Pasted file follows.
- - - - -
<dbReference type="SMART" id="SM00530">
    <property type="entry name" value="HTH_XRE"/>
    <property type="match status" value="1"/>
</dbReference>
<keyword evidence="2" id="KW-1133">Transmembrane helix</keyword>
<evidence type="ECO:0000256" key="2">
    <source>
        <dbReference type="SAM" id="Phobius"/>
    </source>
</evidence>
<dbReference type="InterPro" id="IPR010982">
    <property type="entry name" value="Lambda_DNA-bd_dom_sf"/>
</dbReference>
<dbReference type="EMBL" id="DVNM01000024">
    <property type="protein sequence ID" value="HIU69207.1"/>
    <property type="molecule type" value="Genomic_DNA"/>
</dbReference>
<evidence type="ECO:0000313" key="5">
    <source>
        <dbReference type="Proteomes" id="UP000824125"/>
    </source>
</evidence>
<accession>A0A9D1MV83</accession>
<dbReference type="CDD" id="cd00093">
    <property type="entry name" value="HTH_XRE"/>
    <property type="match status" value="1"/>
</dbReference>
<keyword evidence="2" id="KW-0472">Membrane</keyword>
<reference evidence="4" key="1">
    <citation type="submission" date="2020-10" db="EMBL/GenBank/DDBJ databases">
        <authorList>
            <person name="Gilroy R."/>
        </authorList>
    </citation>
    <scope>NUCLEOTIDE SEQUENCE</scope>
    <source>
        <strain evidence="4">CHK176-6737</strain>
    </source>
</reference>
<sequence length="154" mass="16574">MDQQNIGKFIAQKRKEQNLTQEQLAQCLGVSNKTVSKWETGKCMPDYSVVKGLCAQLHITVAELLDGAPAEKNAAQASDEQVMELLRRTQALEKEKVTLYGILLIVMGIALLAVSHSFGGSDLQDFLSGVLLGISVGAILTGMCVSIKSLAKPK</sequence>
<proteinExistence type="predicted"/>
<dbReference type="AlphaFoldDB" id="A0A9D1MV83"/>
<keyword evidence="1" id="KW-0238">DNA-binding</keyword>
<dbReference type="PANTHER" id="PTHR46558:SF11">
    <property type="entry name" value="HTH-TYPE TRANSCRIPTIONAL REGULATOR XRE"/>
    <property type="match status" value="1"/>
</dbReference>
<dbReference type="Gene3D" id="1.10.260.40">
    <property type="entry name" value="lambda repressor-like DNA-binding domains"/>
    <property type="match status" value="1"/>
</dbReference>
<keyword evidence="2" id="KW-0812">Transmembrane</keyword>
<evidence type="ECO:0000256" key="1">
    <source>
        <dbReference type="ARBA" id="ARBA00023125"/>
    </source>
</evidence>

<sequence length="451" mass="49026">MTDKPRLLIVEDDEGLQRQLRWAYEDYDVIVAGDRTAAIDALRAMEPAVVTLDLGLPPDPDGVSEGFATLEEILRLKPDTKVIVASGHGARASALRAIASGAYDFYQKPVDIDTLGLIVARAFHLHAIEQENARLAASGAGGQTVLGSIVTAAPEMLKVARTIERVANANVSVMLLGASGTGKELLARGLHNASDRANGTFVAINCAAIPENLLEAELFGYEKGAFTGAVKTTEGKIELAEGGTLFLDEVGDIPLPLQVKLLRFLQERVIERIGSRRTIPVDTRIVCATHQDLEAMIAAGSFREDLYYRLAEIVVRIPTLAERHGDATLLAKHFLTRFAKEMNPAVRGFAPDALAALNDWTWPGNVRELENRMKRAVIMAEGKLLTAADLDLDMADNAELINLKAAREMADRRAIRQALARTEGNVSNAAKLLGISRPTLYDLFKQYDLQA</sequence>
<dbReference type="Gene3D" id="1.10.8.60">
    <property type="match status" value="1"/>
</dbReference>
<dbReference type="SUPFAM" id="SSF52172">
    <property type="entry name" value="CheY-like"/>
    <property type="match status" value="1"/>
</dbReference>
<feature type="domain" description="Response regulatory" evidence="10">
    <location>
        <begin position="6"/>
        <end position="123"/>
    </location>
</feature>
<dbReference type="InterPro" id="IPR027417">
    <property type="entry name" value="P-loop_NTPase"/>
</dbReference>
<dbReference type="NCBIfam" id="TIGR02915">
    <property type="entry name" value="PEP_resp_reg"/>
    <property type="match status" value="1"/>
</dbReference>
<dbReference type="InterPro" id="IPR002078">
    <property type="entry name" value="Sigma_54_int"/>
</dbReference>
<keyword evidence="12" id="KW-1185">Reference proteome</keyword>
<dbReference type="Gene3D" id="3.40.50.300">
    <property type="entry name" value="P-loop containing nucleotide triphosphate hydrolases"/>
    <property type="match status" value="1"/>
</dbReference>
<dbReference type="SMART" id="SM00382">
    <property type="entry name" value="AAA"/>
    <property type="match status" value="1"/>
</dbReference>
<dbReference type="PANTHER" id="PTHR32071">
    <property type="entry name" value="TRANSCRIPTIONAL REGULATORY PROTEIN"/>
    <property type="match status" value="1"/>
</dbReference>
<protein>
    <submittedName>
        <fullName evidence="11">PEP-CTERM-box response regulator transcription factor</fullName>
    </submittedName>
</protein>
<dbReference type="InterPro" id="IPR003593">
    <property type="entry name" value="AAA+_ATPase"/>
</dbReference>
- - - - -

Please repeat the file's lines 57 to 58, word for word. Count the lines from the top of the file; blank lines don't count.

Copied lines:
</evidence>

<sequence length="451" mass="49026">MTDKPRLLIVEDDEGLQRQLRWAYEDYDVIVAGDRTAAIDALRAMEPAVVTLDLGLPPDPDGVSEGFATLEEILRLKPDTKVIVASGHGARASALRAIASGAYDFYQKPVDIDTLGLIVARAFHLHAIEQENARLAASGAGGQTVLGSIVTAAPEMLKVARTIERVANANVSVMLLGASGTGKELLARGLHNASDRANGTFVAINCAAIPENLLEAELFGYEKGAFTGAVKTTEGKIELAEGGTLFLDEVGDIPLPLQVKLLRFLQERVIERIGSRRTIPVDTRIVCATHQDLEAMIAAGSFREDLYYRLAEIVVRIPTLAERHGDATLLAKHFLTRFAKEMNPAVRGFAPDALAALNDWTWPGNVRELENRMKRAVIMAEGKLLTAADLDLDMADNAELINLKAAREMADRRAIRQALARTEGNVSNAAKLLGISRPTLYDLFKQYDLQA</sequence>